Former White House aide Lewis Libby has pleaded not guilty to charges related to the leak of a CIA agent's identity.
Lewis Libby has said he expects to be exonerated
Mr Libby, who was chief of staff to Vice-President Dick Cheney, faces five counts of perjury, making false statements and obstructing justice.
He was one of the most powerful men in the US until he resigned last week. The charges arise from an inquiry into the leak of Valerie Plame's identity.
Her husband - a former ambassador - had criticised the case for invading Iraq.
The inquiry, which is continuing, also investigated the actions of the president's chief political aide, Karl Rove, who has not been charged.
Walking on crutches because of a broken foot, Mr Libby appeared before US District Judge Reggie Walton in Washington DC for the 10-minute court hearing.
After being read the charges and asked for his plea, he said: "With respect, your honour, I plead not guilty."
The judge ordered a new status hearing on 3 February - but did not set a trial date.
Mr Libby faces up to 30 years in prison if convicted but it is widely believed that, if jailed, Mr Libby would be pardoned by President George W Bush when he leaves office.
The former aide has bolstered his legal team by hiring two well-known criminal defence lawyers.
Outside the courthouse, one of them, Ted Wells, said Mr Libby wanted to fight the charges in court, not in the media.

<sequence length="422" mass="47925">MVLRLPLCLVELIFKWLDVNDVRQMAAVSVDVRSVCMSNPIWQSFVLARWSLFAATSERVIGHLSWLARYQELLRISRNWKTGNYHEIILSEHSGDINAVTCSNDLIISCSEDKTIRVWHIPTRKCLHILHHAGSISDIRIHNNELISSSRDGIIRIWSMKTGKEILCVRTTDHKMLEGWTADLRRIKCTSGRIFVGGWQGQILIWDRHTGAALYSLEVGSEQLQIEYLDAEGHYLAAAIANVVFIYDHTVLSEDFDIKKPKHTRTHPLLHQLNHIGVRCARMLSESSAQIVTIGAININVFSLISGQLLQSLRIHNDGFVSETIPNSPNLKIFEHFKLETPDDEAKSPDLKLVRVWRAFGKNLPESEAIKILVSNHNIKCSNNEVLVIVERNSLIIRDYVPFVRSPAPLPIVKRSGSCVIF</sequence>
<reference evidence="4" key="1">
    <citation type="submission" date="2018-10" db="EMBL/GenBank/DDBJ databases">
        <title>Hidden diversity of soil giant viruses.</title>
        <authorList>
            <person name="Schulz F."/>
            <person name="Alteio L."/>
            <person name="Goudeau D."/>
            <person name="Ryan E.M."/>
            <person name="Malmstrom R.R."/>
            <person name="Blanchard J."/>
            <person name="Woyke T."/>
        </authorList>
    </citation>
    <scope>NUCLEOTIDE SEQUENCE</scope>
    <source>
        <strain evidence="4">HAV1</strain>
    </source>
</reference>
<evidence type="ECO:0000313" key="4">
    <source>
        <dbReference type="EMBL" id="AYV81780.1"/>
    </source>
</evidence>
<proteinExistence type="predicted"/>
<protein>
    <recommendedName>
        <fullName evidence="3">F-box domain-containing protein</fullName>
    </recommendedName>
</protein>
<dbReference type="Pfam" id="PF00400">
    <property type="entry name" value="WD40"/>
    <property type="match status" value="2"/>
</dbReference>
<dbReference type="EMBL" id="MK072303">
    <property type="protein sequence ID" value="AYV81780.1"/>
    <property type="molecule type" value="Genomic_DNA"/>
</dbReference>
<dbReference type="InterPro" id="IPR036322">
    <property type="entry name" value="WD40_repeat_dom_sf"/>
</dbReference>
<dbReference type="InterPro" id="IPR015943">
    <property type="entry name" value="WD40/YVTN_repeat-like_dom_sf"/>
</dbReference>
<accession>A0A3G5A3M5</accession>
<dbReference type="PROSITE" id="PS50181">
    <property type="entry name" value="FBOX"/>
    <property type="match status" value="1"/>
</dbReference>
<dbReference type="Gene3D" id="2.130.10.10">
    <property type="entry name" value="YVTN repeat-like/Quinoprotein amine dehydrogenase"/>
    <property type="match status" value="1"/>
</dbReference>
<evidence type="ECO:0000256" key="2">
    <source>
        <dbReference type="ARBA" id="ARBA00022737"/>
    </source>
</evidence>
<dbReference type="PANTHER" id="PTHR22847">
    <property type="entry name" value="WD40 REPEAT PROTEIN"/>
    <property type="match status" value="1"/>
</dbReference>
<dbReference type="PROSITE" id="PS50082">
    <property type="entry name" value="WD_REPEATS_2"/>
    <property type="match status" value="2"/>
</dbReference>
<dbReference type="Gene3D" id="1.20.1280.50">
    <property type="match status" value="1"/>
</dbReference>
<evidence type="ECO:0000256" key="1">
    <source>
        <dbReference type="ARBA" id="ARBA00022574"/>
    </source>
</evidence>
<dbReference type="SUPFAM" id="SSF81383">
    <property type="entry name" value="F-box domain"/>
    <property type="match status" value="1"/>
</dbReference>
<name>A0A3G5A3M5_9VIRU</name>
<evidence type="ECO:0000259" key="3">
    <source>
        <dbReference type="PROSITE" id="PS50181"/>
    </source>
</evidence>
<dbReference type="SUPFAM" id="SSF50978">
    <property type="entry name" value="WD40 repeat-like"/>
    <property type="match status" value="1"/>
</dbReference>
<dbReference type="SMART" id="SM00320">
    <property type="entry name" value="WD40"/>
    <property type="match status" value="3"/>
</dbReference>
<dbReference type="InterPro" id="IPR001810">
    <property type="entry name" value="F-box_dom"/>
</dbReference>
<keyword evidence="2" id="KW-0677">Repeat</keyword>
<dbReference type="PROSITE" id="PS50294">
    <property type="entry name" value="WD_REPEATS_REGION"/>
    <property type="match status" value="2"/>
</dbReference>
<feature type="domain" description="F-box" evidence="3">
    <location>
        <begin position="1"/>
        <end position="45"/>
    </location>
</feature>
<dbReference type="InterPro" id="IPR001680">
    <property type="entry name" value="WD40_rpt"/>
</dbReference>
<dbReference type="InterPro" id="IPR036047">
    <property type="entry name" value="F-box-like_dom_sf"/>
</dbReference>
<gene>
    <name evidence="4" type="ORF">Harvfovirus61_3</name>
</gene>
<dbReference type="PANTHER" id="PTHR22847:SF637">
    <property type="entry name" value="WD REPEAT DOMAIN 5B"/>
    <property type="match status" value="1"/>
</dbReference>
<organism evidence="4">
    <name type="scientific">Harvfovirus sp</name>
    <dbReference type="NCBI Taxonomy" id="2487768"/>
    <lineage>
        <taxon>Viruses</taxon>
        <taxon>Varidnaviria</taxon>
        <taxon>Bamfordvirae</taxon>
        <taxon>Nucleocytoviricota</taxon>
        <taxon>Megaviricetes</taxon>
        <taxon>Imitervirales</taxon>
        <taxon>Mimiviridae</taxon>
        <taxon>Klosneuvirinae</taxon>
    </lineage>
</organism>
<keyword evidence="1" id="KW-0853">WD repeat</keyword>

"In pleading not guilty he has declared to the world that he is innocent," Mr Wells said.
"He has declared that he intends to fight the charges in the indictment and he has declared that he wants to clear his good name, and he wants a jury trial."
If the case does go to trial, the White House will have to brace itself for more political damage, says the BBC's Oliver Conway in Washington.
Patrick Fitzgerald says his inquiry into the leak is not yet over
Mr Cheney and other top Bush administration officials could be summoned to testify.
Ms Plame's name was exposed by conservative columnist Robert Novak after her husband, Joseph Wilson, accused the Bush administration of distorting intelligence in the run-up to the Iraq war to exaggerate the threat from Saddam Hussein's regime.
Mr Wilson accused the Bush administration of covering up the results of his inquiry into whether Iraq was trying to obtain uranium from Niger.
Mr Bush included the Niger allegation in his State of the Union speech in which he accused Iraq of building weapons of mass destruction.